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Washington State Weeds

Annual Bugloss

Anchusa arvensis • Class B

Family Name: Boraginaceae (Bor-AJ-in-nee-see-ee)
Common: Forget-me-not family
Genus: Anchusa (an-KOO-suh
Meaning: Plant used for cosmetic; as a rouge perhaps
Species: arvensis  (ar-VEN-sis)
Meaning: Of farmed or cultivated land

Annual Bugloss is a small leafy herb that grows about 1 to 3 feet tall.

Slender lance-shaped leaves grow alternately up its branching stem and are covered in bristly hairs and crinkled on the edges. Leaves get smaller in size going up the stem.  

Flowers are funnel shaped and sky blue with 5 petals flaring from a white center. Each flower produces four nutlets, each containing one seed.

 Why Is it a Noxious Weed?

It has become a problem in croplands, pastures, and fields, competing with native plants and crops. Because its seeds can remain dormant for many years, it has become a persistent weed problem.

Annual Bugloss is in the borage family, of which many species contain alkaloids that are toxic to livestock and humans.


Where Does it Grow? Preferred habitat is roadsides, disturbed habitats, pasture and cultivated fields.  It prefers sandy, alkaline soil.

Control Options:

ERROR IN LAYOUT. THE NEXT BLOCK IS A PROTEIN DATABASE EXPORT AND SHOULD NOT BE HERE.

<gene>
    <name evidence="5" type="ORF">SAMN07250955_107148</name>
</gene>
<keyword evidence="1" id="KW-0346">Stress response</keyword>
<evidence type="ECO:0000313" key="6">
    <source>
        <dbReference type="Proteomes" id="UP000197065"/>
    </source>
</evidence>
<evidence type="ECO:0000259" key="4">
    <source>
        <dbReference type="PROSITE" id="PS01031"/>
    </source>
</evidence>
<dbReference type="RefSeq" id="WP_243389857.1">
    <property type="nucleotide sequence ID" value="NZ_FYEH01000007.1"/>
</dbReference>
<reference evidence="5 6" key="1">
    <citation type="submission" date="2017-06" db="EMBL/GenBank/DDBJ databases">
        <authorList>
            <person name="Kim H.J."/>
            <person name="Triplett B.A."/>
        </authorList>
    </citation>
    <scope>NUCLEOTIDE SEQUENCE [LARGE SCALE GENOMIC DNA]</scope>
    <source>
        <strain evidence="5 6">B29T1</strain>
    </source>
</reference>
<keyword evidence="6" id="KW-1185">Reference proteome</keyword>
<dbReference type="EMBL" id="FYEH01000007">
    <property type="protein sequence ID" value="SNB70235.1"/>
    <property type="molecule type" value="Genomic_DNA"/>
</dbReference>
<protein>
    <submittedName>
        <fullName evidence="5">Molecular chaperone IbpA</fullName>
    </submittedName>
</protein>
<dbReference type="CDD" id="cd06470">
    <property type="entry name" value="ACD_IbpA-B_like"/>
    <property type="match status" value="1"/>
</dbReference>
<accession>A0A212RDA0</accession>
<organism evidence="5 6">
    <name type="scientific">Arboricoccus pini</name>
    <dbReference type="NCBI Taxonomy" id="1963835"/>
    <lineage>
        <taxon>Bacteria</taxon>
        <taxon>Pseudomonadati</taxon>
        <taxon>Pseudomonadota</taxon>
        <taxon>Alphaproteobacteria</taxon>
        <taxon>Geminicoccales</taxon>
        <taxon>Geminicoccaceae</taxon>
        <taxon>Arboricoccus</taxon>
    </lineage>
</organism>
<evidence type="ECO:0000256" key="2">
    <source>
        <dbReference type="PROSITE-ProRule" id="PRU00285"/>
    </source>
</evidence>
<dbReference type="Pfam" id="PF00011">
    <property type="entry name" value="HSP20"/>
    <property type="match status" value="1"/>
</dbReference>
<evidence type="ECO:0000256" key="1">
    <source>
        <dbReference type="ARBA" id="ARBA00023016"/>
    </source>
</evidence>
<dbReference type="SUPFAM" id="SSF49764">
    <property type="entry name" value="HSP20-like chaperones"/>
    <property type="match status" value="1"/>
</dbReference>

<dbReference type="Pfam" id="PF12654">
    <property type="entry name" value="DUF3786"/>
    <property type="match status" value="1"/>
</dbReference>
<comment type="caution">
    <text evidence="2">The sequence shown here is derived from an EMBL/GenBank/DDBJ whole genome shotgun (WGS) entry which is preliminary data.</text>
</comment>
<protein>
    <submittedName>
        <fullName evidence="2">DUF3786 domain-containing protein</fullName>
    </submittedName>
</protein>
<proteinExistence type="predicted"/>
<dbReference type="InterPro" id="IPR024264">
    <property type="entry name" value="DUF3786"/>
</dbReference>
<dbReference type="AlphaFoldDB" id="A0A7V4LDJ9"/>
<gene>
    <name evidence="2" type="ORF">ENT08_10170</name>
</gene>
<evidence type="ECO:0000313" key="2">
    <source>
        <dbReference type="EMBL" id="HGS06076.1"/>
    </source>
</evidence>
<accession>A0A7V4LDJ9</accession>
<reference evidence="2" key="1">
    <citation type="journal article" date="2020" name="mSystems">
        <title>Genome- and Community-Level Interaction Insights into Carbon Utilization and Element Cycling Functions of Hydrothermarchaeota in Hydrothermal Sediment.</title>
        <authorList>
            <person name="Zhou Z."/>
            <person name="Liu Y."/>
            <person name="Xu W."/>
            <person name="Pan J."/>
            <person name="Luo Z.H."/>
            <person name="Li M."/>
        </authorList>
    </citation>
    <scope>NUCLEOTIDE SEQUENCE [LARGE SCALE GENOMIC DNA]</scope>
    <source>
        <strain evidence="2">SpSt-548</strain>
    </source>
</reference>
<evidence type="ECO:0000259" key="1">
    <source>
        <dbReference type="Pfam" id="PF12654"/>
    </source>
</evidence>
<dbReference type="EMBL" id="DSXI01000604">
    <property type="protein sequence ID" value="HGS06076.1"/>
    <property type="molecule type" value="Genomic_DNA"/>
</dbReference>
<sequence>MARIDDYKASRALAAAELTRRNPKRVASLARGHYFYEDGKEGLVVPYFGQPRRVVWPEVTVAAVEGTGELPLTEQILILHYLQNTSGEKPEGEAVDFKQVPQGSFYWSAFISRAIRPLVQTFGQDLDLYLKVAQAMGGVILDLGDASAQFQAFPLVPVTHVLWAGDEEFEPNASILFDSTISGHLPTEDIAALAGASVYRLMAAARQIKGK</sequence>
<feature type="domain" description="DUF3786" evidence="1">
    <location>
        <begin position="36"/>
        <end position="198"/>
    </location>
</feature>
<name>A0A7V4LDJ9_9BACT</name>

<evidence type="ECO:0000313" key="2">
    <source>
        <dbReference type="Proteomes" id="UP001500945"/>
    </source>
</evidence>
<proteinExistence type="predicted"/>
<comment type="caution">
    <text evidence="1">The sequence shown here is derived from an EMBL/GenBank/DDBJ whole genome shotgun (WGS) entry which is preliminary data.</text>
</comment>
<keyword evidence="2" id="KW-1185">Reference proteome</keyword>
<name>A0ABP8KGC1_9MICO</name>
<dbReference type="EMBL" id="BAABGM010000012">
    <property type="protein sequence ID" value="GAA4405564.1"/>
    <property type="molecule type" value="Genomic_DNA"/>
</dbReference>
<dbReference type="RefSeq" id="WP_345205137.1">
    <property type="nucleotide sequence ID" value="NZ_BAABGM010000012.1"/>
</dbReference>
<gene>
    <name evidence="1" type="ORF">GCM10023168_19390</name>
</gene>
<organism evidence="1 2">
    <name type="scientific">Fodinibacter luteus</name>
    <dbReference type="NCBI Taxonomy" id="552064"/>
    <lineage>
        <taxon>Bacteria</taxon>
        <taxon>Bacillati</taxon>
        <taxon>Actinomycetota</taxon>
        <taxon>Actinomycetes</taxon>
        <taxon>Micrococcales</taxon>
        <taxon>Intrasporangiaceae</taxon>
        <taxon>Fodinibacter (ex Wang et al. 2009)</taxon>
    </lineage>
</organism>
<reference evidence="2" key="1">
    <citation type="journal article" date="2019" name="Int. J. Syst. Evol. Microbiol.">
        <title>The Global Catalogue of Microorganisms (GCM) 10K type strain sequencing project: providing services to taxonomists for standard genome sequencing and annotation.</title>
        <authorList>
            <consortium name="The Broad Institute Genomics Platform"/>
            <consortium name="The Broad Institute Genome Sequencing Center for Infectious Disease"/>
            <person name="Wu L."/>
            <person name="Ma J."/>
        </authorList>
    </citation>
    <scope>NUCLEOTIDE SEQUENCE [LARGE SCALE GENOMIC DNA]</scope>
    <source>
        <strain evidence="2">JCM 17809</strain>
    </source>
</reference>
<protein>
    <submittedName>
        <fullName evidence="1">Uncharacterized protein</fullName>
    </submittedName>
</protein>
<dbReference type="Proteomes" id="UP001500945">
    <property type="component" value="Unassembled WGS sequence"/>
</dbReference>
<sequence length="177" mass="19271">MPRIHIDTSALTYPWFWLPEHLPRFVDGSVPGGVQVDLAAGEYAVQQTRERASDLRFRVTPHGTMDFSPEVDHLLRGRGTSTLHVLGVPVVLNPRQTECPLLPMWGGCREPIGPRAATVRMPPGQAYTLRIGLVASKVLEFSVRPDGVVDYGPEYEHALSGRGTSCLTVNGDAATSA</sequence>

• The most effective control is prevention. Above all else, prevent plants from going to seed.
  • Small plants are easily pulled or dug up. Be sure to wear gloves when handling plants, as the bristly hairs can be painful and may cause skin irritation.
  • Chemical control can be difficult because of the hairs on the leaves. Spot spraying with an herbicide containing the active ingredient glyphosate, or 2, 4 D plus dicamba is effective in controlling Annual Bugloss. Be aware Glyphosate is non-selective and will injure any plants that it comes in contact with, including grass.
  • For the most effective treatment, spot applications should be applied at bud stage, prior to blooming. Annual Bugloss blooms from June until a hard frost. Spray each plant thoroughly on the stems and leaves, enough to be wet but not dripping. Be sure to read and follow all herbicide label directions and restrictions.
  • When using herbicides, read and follow all label instructions and obey all label precautions. (Note: pesticide product registration is renewed annually and product names and formulations may vary from year to year.)
  • To minimize any harmful impact on bees and other pollinators, timing is important.  Ideally, treat plants before blooming.  If treatment after blooming is necessary, do control work early in the morning, or in the evening when bees are less active.

More Information:

For more information on this noxious weed Download our Flyer or visit Washington State Noxious Weed Control Board Here


More Pictures:

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